• 1) Bhāgavata-purāṇa X. 90. 40-4.
  • 2) Ib. X. 1. 69; 2. 2-3; 45. 15; 8. 1.
  • 3) Matsya-purāṇa 246, 90.
  • 4) Bhāgavata-purāṇa X. 45. 13; 74. 36.
  • 5) Ib. X. 54. 58; 75. 12; XII. 1. 36.
  • 6) Ib. XI. 1. 4-5; 31. 16; I. 15. 22-6; II. 7. 4; Matsya-purāṇa 70. 12.
Source: JatLand: List of Mahabharata people and places

Yadu (यदु) is a name mentioned in the Mahābhārata (cf. I.63.30, I.63, I.70.32) and represents one of the many proper names used for people and places. Note: The Mahābhārata (mentioning Yadu) is a Sanskrit epic poem consisting of 100,000 ślokas (metrical verses) and is over 2000 years old.

Purana book cover
context information

The Purana (पुराण, purāṇas) refers to Sanskrit literature preserving ancient India’s vast cultural history, including historical legends, religious ceremonies, various arts and sciences. The eighteen mahapuranas total over 400,000 shlokas (metrical couplets) and date to at least several centuries BCE.

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General definition (in Hinduism)

Source: WikiPedia: Hinduism

Yadu (यदु): A prince of the lunar dynasty; Yadu is the name of one of the five Aryan clans mentioned in the Rig Veda. His descendants are called Yadavas. The epic Mahabharata and Puranas refer to Yadu as the eldest son of mythological king Yayati.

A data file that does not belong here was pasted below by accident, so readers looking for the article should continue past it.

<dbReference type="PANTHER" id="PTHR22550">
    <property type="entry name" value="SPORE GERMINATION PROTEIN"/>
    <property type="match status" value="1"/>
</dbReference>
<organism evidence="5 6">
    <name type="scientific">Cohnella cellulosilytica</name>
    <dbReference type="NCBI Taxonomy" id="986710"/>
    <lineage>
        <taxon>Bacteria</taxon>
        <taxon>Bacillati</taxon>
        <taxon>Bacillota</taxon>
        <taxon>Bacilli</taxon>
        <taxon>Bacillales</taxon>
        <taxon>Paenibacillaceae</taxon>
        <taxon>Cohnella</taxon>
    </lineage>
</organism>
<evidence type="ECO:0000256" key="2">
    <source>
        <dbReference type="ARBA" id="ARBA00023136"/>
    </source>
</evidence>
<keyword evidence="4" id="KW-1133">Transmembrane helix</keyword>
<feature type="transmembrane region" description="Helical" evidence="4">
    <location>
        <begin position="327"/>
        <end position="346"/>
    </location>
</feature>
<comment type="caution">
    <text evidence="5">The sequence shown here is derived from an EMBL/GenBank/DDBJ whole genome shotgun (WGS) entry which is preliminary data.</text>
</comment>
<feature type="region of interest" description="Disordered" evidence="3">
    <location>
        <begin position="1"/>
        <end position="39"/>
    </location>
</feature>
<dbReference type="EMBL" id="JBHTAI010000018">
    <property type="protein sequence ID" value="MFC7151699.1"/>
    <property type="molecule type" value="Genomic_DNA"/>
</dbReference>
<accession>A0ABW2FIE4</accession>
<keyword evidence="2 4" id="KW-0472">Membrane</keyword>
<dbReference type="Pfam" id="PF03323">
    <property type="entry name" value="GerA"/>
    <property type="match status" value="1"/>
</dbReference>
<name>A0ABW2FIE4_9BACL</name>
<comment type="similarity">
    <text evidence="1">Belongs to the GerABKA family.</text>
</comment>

Languages of India and abroad

Marathi-English dictionary

Source: DDSA: The Aryabhusan school dictionary, Marathi-English

yadū (यदू).—pron Who or which-used in comp.

context information

Marathi is an Indo-European language having over 70 million native speakers people in (predominantly) Maharashtra India. Marathi, like many other Indo-Aryan languages, evolved from early forms of Prakrit, which itself is a subset of Sanskrit, one of the most ancient languages of the world.

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Sanskrit-English dictionary

Source: DDSA: The practical Sanskrit-English dictionary

Yadu (यदु).—

1) Name of an ancient king, the eldest son of Yayāti and Devayānī and ancestor of the Yādavas.

2) Name of a country near Mathurā.

Derivable forms: yaduḥ (यदुः).

--- OR ---

Yādu (यादु).—A fluid, water; Naigh.1.12.

Derivable forms: yāduḥ (यादुः).

Source: Cologne Digital Sanskrit Dictionaries: Shabda-Sagara Sanskrit-English Dictionary

Yadu (यदु).—m.

(-duḥ) 1. The name of a king, the ancestor of Krishna, and the eldest son of Yayati and Devayani, the sixth monarch of the lunar dynasty. 2. A country on the west of the Jamuna river about Mat'hura and Brindabana, over which Yadu ruled, and named after him: according to some authorities, however, the kingdom of Yadu, is the Dakshin or Peninsula of India. m. Plu.

(-vāḥ) I. The Yadavas, the people of Yadu. 2. Descendants of king Yadu: more usually however yādavāḥ .

context information

Sanskrit, also spelled संस्कृतम् (saṃskṛtam), is an ancient language of India commonly seen as the grandmother of the Indo-European language family. Closely allied with Prakrit and Pali, Sanskrit is more exhaustive in both grammar and terms and has the most extensive collection of literature in the world, greatly surpassing its sister-languages Greek and Latin.